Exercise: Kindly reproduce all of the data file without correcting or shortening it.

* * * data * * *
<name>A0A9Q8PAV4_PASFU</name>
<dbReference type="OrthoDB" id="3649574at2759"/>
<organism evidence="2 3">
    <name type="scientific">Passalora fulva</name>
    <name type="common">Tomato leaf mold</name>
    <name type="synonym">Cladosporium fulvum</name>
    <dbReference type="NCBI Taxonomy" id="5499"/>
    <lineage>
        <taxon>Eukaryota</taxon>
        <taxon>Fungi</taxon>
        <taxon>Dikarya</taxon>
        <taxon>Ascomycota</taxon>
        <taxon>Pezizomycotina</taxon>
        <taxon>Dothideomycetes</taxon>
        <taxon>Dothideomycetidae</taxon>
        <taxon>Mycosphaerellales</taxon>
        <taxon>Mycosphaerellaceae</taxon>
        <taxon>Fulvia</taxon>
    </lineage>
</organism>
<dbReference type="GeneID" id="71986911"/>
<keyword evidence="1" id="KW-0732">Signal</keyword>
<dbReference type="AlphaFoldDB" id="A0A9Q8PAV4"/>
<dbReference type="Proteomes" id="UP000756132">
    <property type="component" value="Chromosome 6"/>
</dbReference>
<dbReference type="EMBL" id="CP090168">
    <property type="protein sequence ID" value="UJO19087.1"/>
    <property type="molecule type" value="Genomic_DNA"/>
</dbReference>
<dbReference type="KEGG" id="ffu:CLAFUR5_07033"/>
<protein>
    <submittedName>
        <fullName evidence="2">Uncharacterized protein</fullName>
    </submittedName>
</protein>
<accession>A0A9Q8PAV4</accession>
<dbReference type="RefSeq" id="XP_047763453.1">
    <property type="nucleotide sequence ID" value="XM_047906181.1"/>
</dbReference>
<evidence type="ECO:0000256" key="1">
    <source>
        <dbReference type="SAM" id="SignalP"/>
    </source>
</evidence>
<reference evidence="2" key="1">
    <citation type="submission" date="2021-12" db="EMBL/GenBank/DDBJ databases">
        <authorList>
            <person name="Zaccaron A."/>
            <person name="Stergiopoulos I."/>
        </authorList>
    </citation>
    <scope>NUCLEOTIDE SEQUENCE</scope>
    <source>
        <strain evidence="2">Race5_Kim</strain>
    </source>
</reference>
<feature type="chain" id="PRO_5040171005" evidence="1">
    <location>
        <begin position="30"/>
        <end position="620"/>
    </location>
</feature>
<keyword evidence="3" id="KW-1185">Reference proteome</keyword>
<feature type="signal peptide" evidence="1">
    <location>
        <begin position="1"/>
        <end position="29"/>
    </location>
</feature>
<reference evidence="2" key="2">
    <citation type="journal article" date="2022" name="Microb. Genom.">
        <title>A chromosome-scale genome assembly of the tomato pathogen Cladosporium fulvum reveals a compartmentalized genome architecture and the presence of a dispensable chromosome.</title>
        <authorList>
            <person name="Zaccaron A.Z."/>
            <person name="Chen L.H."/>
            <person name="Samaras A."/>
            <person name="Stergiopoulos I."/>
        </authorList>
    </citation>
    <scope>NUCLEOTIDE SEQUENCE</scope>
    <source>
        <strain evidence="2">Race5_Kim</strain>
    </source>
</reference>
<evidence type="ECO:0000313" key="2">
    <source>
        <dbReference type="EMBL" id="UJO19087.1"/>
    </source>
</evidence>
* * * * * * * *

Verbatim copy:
<name>A0A9Q8PAV4_PASFU</name>
<dbReference type="OrthoDB" id="3649574at2759"/>
<organism evidence="2 3">
    <name type="scientific">Passalora fulva</name>
    <name type="common">Tomato leaf mold</name>
    <name type="synonym">Cladosporium fulvum</name>
    <dbReference type="NCBI Taxonomy" id="5499"/>
    <lineage>
        <taxon>Eukaryota</taxon>
        <taxon>Fungi</taxon>
        <taxon>Dikarya</taxon>
        <taxon>Ascomycota</taxon>
        <taxon>Pezizomycotina</taxon>
        <taxon>Dothideomycetes</taxon>
        <taxon>Dothideomycetidae</taxon>
        <taxon>Mycosphaerellales</taxon>
        <taxon>Mycosphaerellaceae</taxon>
        <taxon>Fulvia</taxon>
    </lineage>
</organism>
<dbReference type="GeneID" id="71986911"/>
<keyword evidence="1" id="KW-0732">Signal</keyword>
<dbReference type="AlphaFoldDB" id="A0A9Q8PAV4"/>
<dbReference type="Proteomes" id="UP000756132">
    <property type="component" value="Chromosome 6"/>
</dbReference>
<dbReference type="EMBL" id="CP090168">
    <property type="protein sequence ID" value="UJO19087.1"/>
    <property type="molecule type" value="Genomic_DNA"/>
</dbReference>
<dbReference type="KEGG" id="ffu:CLAFUR5_07033"/>
<protein>
    <submittedName>
        <fullName evidence="2">Uncharacterized protein</fullName>
    </submittedName>
</protein>
<accession>A0A9Q8PAV4</accession>
<dbReference type="RefSeq" id="XP_047763453.1">
    <property type="nucleotide sequence ID" value="XM_047906181.1"/>
</dbReference>
<evidence type="ECO:0000256" key="1">
    <source>
        <dbReference type="SAM" id="SignalP"/>
    </source>
</evidence>
<reference evidence="2" key="1">
    <citation type="submission" date="2021-12" db="EMBL/GenBank/DDBJ databases">
        <authorList>
            <person name="Zaccaron A."/>
            <person name="Stergiopoulos I."/>
        </authorList>
    </citation>
    <scope>NUCLEOTIDE SEQUENCE</scope>
    <source>
        <strain evidence="2">Race5_Kim</strain>
    </source>
</reference>
<feature type="chain" id="PRO_5040171005" evidence="1">
    <location>
        <begin position="30"/>
        <end position="620"/>
    </location>
</feature>
<keyword evidence="3" id="KW-1185">Reference proteome</keyword>
<feature type="signal peptide" evidence="1">
    <location>
        <begin position="1"/>
        <end position="29"/>
    </location>
</feature>
<reference evidence="2" key="2">
    <citation type="journal article" date="2022" name="Microb. Genom.">
        <title>A chromosome-scale genome assembly of the tomato pathogen Cladosporium fulvum reveals a compartmentalized genome architecture and the presence of a dispensable chromosome.</title>
        <authorList>
            <person name="Zaccaron A.Z."/>
            <person name="Chen L.H."/>
            <person name="Samaras A."/>
            <person name="Stergiopoulos I."/>
        </authorList>
    </citation>
    <scope>NUCLEOTIDE SEQUENCE</scope>
    <source>
        <strain evidence="2">Race5_Kim</strain>
    </source>
</reference>
<evidence type="ECO:0000313" key="2">
    <source>
        <dbReference type="EMBL" id="UJO19087.1"/>
    </source>
</evidence>